The Hollow City by Dan Wells
Some of my favorite works in both prose and film feature tellers whose veracity is questionable. My favorite novelist, Gene Wolfe, is very fond of unreliable narrators, and in the film The Usual Suspects, another favorite, the truth of the entire plot as related is, in fact, suspect. Unreliable narrators can be entertaining or frustrating, challenging or impenetrable. They can be liars, idiots, or madmen. Dan Wells’ The Hollow City features the last sort.
Michael Shipman is unemployed, on the run from the authorities and mysterious faceless men, and has a wicked case of paranoid schizophrenia (at least that’s what everyone keeps telling him. Michael is not always so sure.) What does become obvious from the outset of the novel is that there’s some connection between him and the elusive Red Line Killer, a murderer that carves the faces off of his victims.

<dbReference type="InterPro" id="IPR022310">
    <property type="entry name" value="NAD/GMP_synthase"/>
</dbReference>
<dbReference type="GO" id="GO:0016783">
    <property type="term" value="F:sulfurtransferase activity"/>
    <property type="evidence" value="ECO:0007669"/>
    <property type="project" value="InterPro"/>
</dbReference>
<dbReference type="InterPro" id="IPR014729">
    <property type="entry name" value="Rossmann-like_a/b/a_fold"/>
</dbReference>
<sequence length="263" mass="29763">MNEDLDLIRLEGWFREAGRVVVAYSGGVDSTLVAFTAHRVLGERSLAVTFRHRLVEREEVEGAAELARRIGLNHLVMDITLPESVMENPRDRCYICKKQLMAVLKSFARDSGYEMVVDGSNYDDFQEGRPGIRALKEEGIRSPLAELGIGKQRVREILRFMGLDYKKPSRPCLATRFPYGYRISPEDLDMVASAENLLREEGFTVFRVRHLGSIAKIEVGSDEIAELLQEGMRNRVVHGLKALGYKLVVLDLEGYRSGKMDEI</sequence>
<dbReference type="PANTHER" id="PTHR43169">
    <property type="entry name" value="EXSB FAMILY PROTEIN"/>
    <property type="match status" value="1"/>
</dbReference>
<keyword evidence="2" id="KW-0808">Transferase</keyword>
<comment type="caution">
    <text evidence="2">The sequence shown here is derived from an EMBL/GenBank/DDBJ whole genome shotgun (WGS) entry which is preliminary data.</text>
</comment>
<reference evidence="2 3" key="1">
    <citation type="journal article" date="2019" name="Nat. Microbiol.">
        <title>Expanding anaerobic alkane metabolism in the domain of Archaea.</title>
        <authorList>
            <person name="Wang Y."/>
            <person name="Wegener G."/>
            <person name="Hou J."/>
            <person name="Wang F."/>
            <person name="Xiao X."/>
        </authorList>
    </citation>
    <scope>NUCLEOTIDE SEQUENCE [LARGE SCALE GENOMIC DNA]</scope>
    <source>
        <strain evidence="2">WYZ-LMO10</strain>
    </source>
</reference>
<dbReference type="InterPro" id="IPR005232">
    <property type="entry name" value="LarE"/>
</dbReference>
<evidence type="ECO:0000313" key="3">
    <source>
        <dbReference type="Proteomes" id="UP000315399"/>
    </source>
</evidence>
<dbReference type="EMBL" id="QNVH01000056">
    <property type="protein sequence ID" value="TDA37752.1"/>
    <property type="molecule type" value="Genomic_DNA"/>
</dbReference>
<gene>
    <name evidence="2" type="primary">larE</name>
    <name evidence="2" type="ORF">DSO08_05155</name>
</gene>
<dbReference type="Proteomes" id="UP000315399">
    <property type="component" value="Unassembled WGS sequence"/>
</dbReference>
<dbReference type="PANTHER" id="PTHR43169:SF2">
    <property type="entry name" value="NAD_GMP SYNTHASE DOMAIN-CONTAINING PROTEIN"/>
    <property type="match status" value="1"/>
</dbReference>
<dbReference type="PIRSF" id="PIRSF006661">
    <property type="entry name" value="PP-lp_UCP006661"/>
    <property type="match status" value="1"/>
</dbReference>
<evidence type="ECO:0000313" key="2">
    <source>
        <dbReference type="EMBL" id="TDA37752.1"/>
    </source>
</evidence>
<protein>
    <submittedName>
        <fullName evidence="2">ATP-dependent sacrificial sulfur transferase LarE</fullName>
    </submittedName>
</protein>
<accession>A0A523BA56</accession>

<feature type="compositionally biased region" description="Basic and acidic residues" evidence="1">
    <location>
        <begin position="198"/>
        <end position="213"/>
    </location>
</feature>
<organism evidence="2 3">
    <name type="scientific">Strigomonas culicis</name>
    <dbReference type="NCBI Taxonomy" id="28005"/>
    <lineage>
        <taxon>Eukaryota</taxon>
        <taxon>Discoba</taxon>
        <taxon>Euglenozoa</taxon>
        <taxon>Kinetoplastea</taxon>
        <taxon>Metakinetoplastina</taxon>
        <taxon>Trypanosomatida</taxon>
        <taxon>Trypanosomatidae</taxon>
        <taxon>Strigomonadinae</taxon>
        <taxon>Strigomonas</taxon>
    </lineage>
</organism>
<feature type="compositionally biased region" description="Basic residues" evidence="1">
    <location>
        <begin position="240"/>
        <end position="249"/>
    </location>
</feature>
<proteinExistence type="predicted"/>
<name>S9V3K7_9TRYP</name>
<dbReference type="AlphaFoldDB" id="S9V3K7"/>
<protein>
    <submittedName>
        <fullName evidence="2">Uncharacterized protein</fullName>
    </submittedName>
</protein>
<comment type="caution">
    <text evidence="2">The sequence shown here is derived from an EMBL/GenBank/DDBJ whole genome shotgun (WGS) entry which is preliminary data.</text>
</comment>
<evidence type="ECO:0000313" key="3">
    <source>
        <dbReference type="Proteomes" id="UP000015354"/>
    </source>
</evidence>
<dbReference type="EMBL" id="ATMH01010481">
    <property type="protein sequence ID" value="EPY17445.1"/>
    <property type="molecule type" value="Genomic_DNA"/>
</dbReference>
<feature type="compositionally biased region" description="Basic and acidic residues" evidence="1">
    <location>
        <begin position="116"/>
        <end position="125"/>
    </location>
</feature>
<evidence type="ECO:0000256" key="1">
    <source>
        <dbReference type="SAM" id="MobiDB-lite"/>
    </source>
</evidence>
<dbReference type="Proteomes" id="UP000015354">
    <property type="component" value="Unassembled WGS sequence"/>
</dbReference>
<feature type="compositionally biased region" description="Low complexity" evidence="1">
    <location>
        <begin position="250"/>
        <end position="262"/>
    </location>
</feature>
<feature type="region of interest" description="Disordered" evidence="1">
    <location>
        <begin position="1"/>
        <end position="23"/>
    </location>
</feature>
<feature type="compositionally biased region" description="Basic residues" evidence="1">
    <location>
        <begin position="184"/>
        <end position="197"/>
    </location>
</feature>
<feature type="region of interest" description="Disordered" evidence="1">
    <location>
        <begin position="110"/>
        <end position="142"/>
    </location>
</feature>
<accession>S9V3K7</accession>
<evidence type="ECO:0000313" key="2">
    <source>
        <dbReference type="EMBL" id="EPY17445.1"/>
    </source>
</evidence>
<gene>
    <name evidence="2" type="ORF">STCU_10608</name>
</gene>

From the first chapter of the book, when federal agents witness a murder victim using superpowers before his grisly end, it’s obvious there is more to the strange events of the novel than just Michael’s mental illness. The paranormal trappings of the story are perhaps its greatest weakness. I think a more grounded mystery/thriller featuring a protagonist who couldn’t rely on his own perceptions would have been more interesting.
Overall, The Hollow City is a fun if fairly light read. It features some memorable characters, and striking descriptions, and would, perhaps, be a good choice for fans of young adult thrillers.
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